They’re a joy. They finished their business. We got to watch it happen. We’re so #blessed.
A few other stray thoughts regarding a postseason run that ranks third, at minimum, in Auburn history:
— Playing a relentless offensive rebounding team from an elevation of 3,900 feet at an elevation of 4,200 feet in the Thursday afternoon session was indeed just about the worst-case first-round scenario. A few Auburn fans owe the committee an apology anyway, because for a team laser-focused on the Sweet 16, getting Kansas as a second-round opponent over Florida State or Virginia Tech was the most precious of gifts.
Before tip-off, yours truly believed the matchup to be a mostly positive one for Auburn, thanks to Kansas’ inability to prevent three-point attempts, freshman backcourt, and general not-all-THAT-good-ness. If I’d known about this, though, I’d have been a good deal more enthusiastic:
Also: “They will turn it over if we apply ball pressure.” (The Tigers cause turnovers on 25.2% of opponents’ possessions, best in the country.)
Lastly: “They don’t get back in transition,” Pearl says. “Rebound and run,” Pearl says, “that’s our best offense. Get it and go.”
By the third time the Jayhawks had sent multiple players to pointlessly harass Auburn’s rebounder in the backcourt as prelude to Harper breaking into the open court and Brown launching an uncontested three, it was clear the Tigers had gotten the best second-round draw they could have asked for.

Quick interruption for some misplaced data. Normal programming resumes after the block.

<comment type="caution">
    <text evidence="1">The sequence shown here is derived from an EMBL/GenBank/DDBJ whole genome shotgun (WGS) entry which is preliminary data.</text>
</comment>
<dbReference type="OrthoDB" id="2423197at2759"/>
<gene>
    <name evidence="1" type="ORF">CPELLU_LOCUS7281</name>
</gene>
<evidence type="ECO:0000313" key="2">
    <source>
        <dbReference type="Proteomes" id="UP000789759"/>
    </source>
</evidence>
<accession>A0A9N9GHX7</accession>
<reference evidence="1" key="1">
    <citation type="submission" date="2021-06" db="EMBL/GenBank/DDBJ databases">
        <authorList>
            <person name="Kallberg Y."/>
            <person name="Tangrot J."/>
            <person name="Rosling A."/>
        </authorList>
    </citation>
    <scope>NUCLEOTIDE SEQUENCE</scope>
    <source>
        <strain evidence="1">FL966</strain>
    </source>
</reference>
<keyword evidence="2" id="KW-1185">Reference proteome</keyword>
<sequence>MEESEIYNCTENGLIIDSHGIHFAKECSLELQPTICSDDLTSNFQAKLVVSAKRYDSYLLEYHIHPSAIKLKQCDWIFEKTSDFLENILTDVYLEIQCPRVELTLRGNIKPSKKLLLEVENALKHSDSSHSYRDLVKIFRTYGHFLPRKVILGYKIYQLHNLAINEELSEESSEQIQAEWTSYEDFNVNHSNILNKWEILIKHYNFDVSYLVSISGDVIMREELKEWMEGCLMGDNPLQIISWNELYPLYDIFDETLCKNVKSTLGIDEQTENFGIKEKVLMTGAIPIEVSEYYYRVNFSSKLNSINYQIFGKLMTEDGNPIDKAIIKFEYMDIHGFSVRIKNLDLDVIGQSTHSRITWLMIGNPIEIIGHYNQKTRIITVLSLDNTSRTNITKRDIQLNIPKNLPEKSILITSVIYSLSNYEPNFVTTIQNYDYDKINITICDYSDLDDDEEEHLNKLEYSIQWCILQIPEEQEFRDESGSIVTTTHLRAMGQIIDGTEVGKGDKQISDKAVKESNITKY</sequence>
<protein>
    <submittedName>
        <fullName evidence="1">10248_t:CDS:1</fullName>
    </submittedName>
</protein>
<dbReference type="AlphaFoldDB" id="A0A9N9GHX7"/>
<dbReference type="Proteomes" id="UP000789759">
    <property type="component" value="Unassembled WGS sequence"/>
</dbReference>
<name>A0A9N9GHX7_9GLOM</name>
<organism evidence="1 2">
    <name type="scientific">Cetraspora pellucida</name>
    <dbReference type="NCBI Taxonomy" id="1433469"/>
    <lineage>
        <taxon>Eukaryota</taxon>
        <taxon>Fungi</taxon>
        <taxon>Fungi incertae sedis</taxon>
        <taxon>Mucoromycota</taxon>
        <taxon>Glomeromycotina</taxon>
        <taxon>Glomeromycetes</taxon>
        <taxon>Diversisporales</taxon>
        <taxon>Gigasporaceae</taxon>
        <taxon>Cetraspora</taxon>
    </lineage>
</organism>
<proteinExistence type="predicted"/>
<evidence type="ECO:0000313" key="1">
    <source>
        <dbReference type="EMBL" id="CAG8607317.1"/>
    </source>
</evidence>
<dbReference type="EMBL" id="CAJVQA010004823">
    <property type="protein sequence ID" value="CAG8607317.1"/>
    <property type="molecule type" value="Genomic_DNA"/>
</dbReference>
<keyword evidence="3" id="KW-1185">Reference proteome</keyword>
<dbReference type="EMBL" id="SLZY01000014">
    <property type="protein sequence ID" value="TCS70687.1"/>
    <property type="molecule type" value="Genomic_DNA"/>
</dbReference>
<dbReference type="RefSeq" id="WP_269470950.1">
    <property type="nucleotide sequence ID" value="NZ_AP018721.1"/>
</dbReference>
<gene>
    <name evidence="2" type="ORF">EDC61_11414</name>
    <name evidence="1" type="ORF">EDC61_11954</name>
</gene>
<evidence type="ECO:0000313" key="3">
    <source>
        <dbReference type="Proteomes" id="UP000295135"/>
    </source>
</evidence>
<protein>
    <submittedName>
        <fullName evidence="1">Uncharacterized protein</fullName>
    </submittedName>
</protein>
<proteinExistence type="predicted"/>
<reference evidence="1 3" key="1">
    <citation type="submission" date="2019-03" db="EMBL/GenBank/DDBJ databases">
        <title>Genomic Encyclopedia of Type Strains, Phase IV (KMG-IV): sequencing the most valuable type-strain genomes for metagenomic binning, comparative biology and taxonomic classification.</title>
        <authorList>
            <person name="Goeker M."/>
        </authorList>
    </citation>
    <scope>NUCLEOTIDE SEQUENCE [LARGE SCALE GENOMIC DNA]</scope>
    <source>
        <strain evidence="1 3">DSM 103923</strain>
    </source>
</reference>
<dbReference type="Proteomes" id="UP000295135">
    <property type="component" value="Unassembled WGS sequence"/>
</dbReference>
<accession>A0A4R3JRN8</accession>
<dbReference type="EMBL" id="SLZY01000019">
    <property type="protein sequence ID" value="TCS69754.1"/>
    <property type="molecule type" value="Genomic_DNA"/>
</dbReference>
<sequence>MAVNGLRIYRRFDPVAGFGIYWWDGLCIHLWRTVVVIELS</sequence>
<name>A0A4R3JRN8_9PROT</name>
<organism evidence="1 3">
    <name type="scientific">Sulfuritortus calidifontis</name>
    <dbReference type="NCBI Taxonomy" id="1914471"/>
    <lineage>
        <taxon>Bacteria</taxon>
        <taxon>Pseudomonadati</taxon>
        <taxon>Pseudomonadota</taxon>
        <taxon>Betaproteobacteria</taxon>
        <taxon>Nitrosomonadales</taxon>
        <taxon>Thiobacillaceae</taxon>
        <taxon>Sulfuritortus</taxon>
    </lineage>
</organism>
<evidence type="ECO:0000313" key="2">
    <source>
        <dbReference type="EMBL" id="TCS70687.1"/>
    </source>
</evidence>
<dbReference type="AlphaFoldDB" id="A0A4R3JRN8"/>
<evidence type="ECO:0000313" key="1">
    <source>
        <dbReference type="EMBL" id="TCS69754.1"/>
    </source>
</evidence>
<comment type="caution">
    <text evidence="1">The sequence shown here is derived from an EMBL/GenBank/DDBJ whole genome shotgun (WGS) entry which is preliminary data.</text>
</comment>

— Also: the committee can not be held responsible for Auburn holding a seven-point lead and the ball on three separate possessions between the 1:50 and 50-second mark and still needing two missed free throws from a 77 percent shooter to survive.
Auburn had eight possessions in the game’s final 90 seconds, yielding a missed layup, three turnovers, the missed front end of a one-and-one (after Okeke mysteriously inbounded to Spencer instead of Harper), a 1-of-2 trip to the line for an 80 percent shooter in Doughty … and 2-of-2 trips for 59 percent shooter McCormick and 73 percent shooter Okeke, successes that will inevitably be lost in the magnitude of Auburn’s collapse (and escape) but that nonetheless must go down as some of the biggest, clutchest free throws ever taken by an Auburn player.
I assume I’ll stop waking up in a cold sweat over that game sometime. Fall 2021, possibly.
— Starting with the Mississippi State home game that broke the seal on Auburn’s Q1 resume and kickstarted, well, everything, a game-by-game list of the Tigers’ best player: Brown, Okeke, Okeke, Spencer, Harper, Harper, Okeke, McCormick, Brown.
That’s five different players over a span of nine games, with none getting more than three mentions and Doughty — who’s been outstanding off the bench during the streak — not among them. Remember late in the nonconference slate/early in the SEC season when the team felt completely dependent on Harper and Brown?
Yeah, me neither.
— Watch it again and again and again and again and again:
That’s a mercy-killing of a top-10 team, with a distinct crowd advantage, with a banner on the line neither program had claimed in the past 30 years. Auburn men’s basketball did that.
Bruce Pearl is a sorcerer among sorcerers.